Reactivation of Title III of the US Helms-Burton Act: what are the implications for international companies operating in Cuba?
DS Avocats, Paris
The provisions of Title III of the United States Helms-Burton Act 1996, the enforcement of which was suspended for a long period, were reactivated by US President Donald Trump on 2 May 2019. It is now possible to bring an action before US courts against any person that is doing business with products confiscated during the Cuban Revolution. This triggers an increase in the risk of lawsuits in the US against international companies that conduct business activities in Cuba.
A right to bring legal action against persons trading with property confiscated by the Cuban government
Title III of the Helms-Burton Act provides Cuban exiles who are also US nationals with a private right of action before US federal courts, against any person who has traded with property confiscated by the Cuban government since 1959.
The claims specified in Title III are nevertheless subject to the following restrictions: (1) a statute of limitations of two years after the end of the trade concerned; and (2) a materiality threshold set at US$50,000.
The legislation targets natural and legal persons who knowingly and intentionally engage in commercial activity using confiscated property.
Financial consequences for liable persons
Persons who have been declared liable under Title III may face significant financial consequences.
The legislative regime allows claimants to choose between various methods of calculation of the damages incurred, including calculating the current value of products confiscated or the value at the time of the confiscation, plus interest.
Claimants may also recover triple damages for claims certified by the US Foreign Claims Settlement Commission or if the defendants continue to exploit the confiscated property beyond 30 days from formal notice to cease its use.
The Helms-Burton Act having an extraterritorial reach, lawsuits may be filed against both US and international companies. A number of American, Cuban and European companies have already been sued before US courts as a result of this reactivation.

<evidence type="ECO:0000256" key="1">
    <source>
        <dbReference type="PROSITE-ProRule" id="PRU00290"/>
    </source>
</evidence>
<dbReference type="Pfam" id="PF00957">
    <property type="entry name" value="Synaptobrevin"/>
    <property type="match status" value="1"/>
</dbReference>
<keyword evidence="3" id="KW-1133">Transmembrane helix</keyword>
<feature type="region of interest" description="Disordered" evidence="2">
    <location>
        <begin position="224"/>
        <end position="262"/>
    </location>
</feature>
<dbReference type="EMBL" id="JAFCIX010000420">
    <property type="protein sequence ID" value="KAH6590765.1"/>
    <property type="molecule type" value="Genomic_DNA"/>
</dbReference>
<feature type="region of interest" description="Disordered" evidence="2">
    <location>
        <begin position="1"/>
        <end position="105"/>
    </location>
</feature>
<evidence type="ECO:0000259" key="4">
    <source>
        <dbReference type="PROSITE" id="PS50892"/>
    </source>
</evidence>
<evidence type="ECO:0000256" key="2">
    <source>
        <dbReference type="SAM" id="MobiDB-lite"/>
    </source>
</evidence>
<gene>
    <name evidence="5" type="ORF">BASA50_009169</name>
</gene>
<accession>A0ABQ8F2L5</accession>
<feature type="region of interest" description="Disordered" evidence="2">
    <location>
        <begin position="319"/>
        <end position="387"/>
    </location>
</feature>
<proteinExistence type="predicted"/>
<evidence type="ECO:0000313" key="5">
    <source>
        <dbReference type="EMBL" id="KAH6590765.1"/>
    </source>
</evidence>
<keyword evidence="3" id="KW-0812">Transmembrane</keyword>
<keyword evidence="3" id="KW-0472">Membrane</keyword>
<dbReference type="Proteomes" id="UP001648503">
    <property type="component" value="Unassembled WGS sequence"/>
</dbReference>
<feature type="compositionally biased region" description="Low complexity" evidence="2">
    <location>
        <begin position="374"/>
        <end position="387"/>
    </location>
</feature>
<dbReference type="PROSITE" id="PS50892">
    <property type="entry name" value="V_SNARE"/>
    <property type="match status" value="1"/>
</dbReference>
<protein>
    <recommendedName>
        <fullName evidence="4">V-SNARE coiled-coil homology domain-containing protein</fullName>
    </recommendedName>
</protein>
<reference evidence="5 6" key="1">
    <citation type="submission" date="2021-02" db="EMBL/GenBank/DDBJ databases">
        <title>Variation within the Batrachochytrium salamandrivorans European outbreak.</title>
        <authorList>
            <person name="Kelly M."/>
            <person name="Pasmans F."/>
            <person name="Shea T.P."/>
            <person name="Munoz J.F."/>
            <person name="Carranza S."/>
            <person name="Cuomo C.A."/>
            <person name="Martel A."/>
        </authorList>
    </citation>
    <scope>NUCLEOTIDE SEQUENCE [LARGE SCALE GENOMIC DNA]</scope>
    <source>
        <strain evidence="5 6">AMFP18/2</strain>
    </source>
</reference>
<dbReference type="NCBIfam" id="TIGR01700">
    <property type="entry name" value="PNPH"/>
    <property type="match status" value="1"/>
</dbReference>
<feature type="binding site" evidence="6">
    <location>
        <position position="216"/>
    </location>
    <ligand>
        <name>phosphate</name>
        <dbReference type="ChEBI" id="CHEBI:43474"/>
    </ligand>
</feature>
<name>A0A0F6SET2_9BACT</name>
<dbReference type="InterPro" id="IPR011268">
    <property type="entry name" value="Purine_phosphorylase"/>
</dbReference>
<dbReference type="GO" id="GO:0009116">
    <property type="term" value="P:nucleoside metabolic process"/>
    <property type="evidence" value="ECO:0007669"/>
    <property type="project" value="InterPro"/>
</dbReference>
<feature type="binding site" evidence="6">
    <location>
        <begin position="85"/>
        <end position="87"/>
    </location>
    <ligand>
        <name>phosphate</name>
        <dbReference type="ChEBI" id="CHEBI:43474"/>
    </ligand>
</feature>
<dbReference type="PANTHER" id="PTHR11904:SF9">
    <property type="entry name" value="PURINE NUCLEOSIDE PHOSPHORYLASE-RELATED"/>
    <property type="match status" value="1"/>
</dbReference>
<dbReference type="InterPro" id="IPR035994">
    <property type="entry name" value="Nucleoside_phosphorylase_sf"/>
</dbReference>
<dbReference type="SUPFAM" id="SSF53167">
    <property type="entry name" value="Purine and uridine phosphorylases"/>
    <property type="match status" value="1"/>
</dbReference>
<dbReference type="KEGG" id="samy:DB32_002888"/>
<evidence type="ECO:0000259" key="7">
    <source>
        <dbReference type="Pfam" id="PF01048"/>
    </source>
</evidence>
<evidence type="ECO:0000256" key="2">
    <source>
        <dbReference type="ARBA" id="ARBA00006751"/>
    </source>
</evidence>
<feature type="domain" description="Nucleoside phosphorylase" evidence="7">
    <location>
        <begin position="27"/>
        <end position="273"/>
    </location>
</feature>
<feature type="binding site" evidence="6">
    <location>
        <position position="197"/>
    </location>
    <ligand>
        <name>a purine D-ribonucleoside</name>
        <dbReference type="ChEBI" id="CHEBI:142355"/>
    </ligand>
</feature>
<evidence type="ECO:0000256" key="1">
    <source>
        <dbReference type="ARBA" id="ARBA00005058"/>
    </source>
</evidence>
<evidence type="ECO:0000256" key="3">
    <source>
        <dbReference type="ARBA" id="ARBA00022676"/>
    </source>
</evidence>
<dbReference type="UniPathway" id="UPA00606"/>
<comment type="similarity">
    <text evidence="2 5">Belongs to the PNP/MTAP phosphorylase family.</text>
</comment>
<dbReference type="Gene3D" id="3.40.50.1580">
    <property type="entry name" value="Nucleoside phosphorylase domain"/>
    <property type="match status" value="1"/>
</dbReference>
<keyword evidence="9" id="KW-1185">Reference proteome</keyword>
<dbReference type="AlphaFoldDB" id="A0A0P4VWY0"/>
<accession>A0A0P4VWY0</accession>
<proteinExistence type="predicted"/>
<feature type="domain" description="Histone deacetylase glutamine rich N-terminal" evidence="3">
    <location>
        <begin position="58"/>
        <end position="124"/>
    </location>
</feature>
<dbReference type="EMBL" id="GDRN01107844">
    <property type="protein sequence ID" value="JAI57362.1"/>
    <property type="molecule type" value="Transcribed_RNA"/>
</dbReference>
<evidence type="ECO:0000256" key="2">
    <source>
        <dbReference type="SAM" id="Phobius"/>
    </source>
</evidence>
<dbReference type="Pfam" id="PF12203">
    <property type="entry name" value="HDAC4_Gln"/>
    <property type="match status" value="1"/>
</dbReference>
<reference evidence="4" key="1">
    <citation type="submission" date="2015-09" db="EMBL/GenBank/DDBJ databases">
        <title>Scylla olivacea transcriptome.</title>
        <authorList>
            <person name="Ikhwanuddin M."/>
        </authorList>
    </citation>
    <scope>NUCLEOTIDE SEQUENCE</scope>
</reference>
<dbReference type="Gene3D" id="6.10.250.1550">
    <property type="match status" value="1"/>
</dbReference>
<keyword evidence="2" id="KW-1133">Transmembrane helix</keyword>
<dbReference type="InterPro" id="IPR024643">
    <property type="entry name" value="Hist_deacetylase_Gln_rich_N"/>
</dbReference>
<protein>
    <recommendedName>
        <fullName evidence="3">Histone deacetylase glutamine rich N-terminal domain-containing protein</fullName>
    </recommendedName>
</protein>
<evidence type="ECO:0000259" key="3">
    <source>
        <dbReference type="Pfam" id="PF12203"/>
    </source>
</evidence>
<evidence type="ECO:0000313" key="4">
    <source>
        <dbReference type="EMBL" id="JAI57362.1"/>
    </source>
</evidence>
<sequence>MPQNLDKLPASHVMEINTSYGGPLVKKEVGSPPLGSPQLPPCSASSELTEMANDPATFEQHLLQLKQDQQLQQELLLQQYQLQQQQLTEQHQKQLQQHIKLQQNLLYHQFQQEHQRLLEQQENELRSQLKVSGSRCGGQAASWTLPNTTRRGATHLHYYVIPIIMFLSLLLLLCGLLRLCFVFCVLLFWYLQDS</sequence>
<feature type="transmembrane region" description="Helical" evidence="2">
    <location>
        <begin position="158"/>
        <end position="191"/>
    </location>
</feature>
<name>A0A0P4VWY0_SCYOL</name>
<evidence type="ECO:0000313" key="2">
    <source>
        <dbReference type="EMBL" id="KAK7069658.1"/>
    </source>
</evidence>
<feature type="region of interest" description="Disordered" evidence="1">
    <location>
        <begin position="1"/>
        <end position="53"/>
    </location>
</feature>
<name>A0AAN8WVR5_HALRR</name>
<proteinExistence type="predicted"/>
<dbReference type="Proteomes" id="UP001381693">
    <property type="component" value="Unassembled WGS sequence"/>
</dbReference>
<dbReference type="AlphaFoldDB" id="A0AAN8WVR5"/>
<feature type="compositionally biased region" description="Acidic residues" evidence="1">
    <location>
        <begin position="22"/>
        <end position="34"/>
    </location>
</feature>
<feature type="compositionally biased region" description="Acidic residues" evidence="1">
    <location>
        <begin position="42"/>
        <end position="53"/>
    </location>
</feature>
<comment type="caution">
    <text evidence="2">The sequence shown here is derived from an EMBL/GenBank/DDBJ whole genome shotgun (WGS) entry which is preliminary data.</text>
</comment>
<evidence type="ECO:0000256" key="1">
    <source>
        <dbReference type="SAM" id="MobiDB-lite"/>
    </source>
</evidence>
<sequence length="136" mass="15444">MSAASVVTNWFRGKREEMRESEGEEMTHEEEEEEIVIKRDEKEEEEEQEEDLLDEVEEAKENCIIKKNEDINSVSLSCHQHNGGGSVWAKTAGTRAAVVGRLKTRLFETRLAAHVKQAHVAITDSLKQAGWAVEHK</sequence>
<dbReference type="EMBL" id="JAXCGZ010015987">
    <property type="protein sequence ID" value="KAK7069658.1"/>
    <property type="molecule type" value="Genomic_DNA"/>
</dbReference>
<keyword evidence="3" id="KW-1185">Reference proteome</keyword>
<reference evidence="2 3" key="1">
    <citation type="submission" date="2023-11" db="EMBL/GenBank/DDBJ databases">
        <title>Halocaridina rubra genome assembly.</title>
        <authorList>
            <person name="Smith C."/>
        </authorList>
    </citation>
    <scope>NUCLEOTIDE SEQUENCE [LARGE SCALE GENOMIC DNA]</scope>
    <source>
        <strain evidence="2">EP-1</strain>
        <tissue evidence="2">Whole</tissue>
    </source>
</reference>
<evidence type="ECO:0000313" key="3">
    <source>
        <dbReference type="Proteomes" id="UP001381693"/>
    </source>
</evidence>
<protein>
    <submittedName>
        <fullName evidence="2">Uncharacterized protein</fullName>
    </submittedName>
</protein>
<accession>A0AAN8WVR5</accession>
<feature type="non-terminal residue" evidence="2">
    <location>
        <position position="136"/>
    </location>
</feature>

Measures to be taken by companies potentially concerned
International companies are advised to do an inventory of their various direct and indirect business activities involving Cuba and to conduct background checks of any property that could be potentially concerned in order to determine whether it has been previously confiscated by the Cuban government.
Companies should also examine the origin of their products in order to determine whether they come from confiscated property or trafficking of these goods.
Such self-assessment may help mitigate reputational risks. Companies that are being sued in accordance with Title III may risk losing their relationship with financial institutions, customers and other business partners who do not want to benefit indirectly from the proceeds of the confiscated property in question.
Towards a new legal battle between the US and the rest of the world?
Business partners of the US are very reluctant about the reactivation of these provisions.
Canada and the European Union have already made a joint declaration in which they assert that the extraterritorial reach of the unilateral implementation of Title III by the US is contrary to international law.
They have expressed their intention to use blocking statutes in order to preclude the submission of legal requests arising from Title III brought against Canadian and European nationals and to block the enforcement and recognition of US judgments. These regulations may further allow counterclaims by Canadian and European nationals.
Another possible option for business partners of the US would be to challenge the extraterritorial reach of Title III through a complaint before the World Trade Organization (WTO). The WTO has a Dispute Settlement Body that could resolve the issue through international arbitration.
Cuban authorities consider that the reactivation of Title III reinforcing the US embargo is purely and simply illegal, inapplicable and without legal value or effect.
The text of the Helms-Burton Act is available at https://www.treasury.gov/resource-center/sanctions/documents/libertad.pdf.